vibe.d / experience / feedback

Robert M. Münch robert.muench at
Mon Oct 12 11:18:34 UTC 2020

On 11 Oct 2020 at 21:10:20 CEST, "tastyminerals" <tastyminerals at>

> And I feel like you guys will just pick Go because it will get 
> stuff done.

That's the main focus from a company perspective. We try to waste as less time
& money as possible.

> When I just started learning about D ecosystem, vibe frequently 
> popped up as one of the popular frameworks available for the 
> language AND also a reason for ppl to jump in and try out D. 

I love D, like it a lot, follow it for many years, use it from time to time...
but it's not about me, but a team and a product we need to develop and
maintain. There are much more non-technical aspects important then

And, deciding about your tech-stack base is a path-dependent decision. Turning
to something else, has a very high cost impact.

> However, as time goes, I also pick up many complaints about vibe, 
> its performance and ease of use compared to competitors. This 
> post just solidifies the impression. Bad documentation is the 
> worst thing that can happen to a project which gets promoted as a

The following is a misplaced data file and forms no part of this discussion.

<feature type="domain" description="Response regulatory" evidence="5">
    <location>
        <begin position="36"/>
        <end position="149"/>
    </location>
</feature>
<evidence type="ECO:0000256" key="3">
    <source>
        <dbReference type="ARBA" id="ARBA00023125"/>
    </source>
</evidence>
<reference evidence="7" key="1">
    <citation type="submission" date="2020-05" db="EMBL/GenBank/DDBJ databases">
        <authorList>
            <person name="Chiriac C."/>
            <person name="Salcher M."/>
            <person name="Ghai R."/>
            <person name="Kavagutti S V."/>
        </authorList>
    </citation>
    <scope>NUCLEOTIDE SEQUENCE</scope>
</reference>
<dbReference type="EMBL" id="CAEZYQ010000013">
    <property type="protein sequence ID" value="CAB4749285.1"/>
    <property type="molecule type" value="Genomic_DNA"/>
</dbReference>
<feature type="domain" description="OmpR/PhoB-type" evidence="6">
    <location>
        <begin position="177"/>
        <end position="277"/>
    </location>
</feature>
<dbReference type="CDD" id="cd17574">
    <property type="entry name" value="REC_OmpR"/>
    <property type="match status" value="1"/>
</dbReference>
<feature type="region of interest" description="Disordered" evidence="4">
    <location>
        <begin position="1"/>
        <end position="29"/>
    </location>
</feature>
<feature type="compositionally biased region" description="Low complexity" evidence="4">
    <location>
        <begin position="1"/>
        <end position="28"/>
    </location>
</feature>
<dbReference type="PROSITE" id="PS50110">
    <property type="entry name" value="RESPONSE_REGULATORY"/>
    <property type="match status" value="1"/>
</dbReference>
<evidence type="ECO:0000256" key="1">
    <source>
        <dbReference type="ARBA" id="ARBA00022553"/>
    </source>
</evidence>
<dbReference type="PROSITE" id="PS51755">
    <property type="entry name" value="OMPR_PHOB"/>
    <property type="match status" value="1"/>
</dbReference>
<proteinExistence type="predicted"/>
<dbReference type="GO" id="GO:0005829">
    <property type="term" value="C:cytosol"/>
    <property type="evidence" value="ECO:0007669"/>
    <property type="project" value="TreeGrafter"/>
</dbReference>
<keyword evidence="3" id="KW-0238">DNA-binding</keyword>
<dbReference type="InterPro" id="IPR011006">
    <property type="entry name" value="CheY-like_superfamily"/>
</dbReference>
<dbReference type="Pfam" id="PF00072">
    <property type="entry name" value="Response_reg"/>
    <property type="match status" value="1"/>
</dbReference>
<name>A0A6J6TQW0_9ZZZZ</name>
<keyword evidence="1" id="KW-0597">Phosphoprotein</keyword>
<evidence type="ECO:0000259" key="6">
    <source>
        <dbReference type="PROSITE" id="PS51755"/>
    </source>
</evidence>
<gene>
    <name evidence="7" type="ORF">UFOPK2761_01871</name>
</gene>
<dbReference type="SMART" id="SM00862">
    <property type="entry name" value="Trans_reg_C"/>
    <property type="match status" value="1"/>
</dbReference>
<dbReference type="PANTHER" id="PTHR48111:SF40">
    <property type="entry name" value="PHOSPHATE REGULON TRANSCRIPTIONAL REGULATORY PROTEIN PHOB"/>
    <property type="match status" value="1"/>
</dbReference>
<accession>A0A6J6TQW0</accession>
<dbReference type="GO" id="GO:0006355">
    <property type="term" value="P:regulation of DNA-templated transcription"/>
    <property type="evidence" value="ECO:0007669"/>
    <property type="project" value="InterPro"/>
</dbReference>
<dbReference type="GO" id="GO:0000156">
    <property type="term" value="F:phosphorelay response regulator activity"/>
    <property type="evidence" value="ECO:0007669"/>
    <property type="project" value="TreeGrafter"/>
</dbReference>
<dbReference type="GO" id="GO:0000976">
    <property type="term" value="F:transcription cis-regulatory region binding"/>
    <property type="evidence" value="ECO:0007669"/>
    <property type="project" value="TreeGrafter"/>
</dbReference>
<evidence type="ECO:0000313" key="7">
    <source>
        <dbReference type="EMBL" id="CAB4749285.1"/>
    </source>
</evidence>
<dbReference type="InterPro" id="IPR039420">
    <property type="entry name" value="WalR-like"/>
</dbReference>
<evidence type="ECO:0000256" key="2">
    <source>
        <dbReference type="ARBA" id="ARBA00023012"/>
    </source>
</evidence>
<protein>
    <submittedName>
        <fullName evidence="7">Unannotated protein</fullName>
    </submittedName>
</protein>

> one of the gems of the language ecosystem and actually hurts the 
> language image much more than does good. Sigh...

Well... I expect a lot of people taking a look at D do it like we do with
other solutions: I take a list of things I want to try out and start the timer
to see how long I take to get it done. This gives a good impression of the
eco-system, etc.

Taking a step back, D looks a bit scattered. A lot of stuff is there, the
standard lib is pretty good, many half-done packages, many corners to take a
look at. D is a big language, with a lot of concepts to learn and building up
experience is not fast.

> I will never advice vibe to anyone because I know that better alternatives 
> exist. People will use Go, Python, Ruby, Rust whatever has better 
> docs to get it running fast and not risk wasting time.

I'm pretty sure Vide is suitable for all kind of applications today. But you
need to have a higher "experimentation" scope in what you do. Once you build
up experience with all this stuff, I think there is no big difference to other
approaches. But the question is how long is this? 1, 2, X years?

> Sadly, this is how some languages grow and some don't. And it's 
> not all about the corporate support, hype, GC or random luck, 
> it's about cases like the above.

I think less is more, and D is pretty huge tpday. And, it's an OS project, so
people do what makes fun.

Go is mostly driving from a corporate perspective and the OS part is a side
aspect. That has some merits too.

Viele Grüsse.

Robert M. Münch
smarter | better | faster

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